DAC review: Exasound E20 32/384k DSD DAC mini-reveiw

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ted_b

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First off, thanks to AC member, Mike Eastman, for letting me demo and eval this new DSD-capable DAC.

Part One: First impressions (day 1-3)
My first impressions of the Exasound E20 DAC come with a slight (or maybe large, we’ll see) caveat.  Although Exasound includes a 12V brick laptop style power supply in this $2499 DAC so far all listening was done using a 3rd party upgraded linear power supply, my Hynes SR3-12.  It seemed a natural fit as it is already set for 12V and uses the same dc plug that the E20 needs.   This “upgrade-ability” is a big plus for DAC designs like the E20.  Think about it:  you get to spend $$ on the DAC design only, use the stock (medical grade) ps for awhile, and then save up for upgraditis.  Plus, the EMI is a good 1 meter away, as no transformer is enclosed inhouse (reminds me of the saying "when criticizing someone first walk a mile in their shoes"...that way when you criticize them you are a mile away...and have their shoes!!  :) )

First off I want to say that these impressions are not meant to be a shoot-out among the DSD-capable DACs I own (Meitner and Mytek) and the E20.  I did very little a/bing with the Mytek so far, and none with the Meitner.  That being said, I’m well aware of the sound of each (and the price of each  :) ).  Now, on to Exasound and the E20.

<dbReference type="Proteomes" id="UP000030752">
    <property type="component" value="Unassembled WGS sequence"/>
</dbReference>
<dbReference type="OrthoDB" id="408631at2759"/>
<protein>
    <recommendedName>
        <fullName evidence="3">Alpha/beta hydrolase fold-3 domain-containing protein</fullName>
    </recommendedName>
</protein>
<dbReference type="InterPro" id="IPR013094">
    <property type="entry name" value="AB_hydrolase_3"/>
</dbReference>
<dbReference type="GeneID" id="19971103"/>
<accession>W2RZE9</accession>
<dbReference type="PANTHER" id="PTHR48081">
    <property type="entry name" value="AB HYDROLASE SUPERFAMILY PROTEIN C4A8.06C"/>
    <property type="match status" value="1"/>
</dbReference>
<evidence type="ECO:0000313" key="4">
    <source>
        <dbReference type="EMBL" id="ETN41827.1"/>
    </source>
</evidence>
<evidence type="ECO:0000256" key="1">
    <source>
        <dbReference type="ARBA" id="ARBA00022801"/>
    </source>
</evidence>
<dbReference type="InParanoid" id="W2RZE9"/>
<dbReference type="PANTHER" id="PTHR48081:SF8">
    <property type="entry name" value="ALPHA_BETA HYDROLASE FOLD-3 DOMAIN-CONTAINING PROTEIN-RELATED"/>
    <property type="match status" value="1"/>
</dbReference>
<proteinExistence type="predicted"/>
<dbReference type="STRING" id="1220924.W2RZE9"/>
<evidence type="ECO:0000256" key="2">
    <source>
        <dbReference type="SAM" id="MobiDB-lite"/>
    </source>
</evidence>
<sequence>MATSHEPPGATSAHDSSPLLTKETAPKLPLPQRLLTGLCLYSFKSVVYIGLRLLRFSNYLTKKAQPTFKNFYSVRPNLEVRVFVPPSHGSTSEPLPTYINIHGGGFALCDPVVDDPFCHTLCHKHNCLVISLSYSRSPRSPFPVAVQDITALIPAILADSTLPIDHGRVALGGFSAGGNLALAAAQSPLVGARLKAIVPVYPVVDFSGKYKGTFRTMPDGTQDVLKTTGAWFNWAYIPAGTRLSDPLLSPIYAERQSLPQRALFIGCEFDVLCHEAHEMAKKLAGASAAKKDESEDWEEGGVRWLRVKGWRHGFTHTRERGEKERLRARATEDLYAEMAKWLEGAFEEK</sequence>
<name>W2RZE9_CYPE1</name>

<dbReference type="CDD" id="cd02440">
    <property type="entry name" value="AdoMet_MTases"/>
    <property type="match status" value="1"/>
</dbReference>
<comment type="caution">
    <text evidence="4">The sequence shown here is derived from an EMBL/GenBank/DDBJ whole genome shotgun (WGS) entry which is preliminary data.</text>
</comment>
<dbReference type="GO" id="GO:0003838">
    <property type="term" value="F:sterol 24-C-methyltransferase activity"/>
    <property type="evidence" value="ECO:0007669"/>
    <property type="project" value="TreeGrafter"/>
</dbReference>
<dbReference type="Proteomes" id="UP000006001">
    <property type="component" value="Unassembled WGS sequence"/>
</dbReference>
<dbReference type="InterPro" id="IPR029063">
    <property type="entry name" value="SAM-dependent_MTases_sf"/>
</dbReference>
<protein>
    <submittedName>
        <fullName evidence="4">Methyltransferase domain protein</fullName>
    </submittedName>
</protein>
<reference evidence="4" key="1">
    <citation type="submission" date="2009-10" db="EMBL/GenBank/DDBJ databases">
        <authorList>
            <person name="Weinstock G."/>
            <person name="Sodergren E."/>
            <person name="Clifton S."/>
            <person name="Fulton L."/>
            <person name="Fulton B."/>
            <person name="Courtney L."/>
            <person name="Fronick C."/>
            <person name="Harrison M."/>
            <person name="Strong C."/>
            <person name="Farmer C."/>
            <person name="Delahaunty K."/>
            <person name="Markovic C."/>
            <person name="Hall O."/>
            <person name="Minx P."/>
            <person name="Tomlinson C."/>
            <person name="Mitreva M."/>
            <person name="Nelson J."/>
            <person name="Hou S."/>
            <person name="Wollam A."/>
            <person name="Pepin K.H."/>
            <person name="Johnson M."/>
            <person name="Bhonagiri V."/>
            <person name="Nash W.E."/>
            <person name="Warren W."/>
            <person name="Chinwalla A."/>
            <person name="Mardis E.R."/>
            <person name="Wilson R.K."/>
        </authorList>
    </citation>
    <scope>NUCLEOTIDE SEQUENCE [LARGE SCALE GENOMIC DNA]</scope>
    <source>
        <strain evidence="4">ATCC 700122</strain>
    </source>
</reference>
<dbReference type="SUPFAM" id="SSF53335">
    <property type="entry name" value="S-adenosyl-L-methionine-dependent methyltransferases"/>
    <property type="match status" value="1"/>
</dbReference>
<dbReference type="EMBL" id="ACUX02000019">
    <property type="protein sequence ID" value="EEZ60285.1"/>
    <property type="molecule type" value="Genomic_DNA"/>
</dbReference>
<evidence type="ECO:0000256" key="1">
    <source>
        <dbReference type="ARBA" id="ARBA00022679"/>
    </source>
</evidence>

Exasound is a relatively new small company in Toronto, Canada (wow, there are lots of good audio companies in Canada) headed up by George Klissarov.  I had a nice chat with George, and he seems to be the real deal.  He was unabashed about how and why I would remark about his DAC, and he felt that the world needed a more truthful, less hifi-sounding DAC; that is, more truthful for the lover of acoustical instruments where there is no perceived upper midbasss hump installed.  Maybe braver, in light of what other
DACS try to do to poor recordings.   And George was very open to constructive criticism as he evolves the E20 design.  (Note:  I have a nice place in my heart for George cuz he and I are big multichannel music fans, too, and maybe I can help spur on a DSD-capable mch DAC, a kind of E18 with DSD.   :thumb: ). 




So, first I’ll get out the constructive criticism.  The DAC uses a mini-USB connector (like a few of Antelope’s designs) and George is aware that this reduces the audiophile USB cable rolling habit to only a few, or requires a mini-to-standard adapter (which I used in my listening).  Second, the analog outputs on the back are reversed, with right channel outputs on the right (as you look at them from the back) forcing one to cross cables to their pre or amps.  Finally, the DAC is small and looks less $2500 than its competitors (kind of a “dollars per pound” criticism).  But the proof is in the sound, right?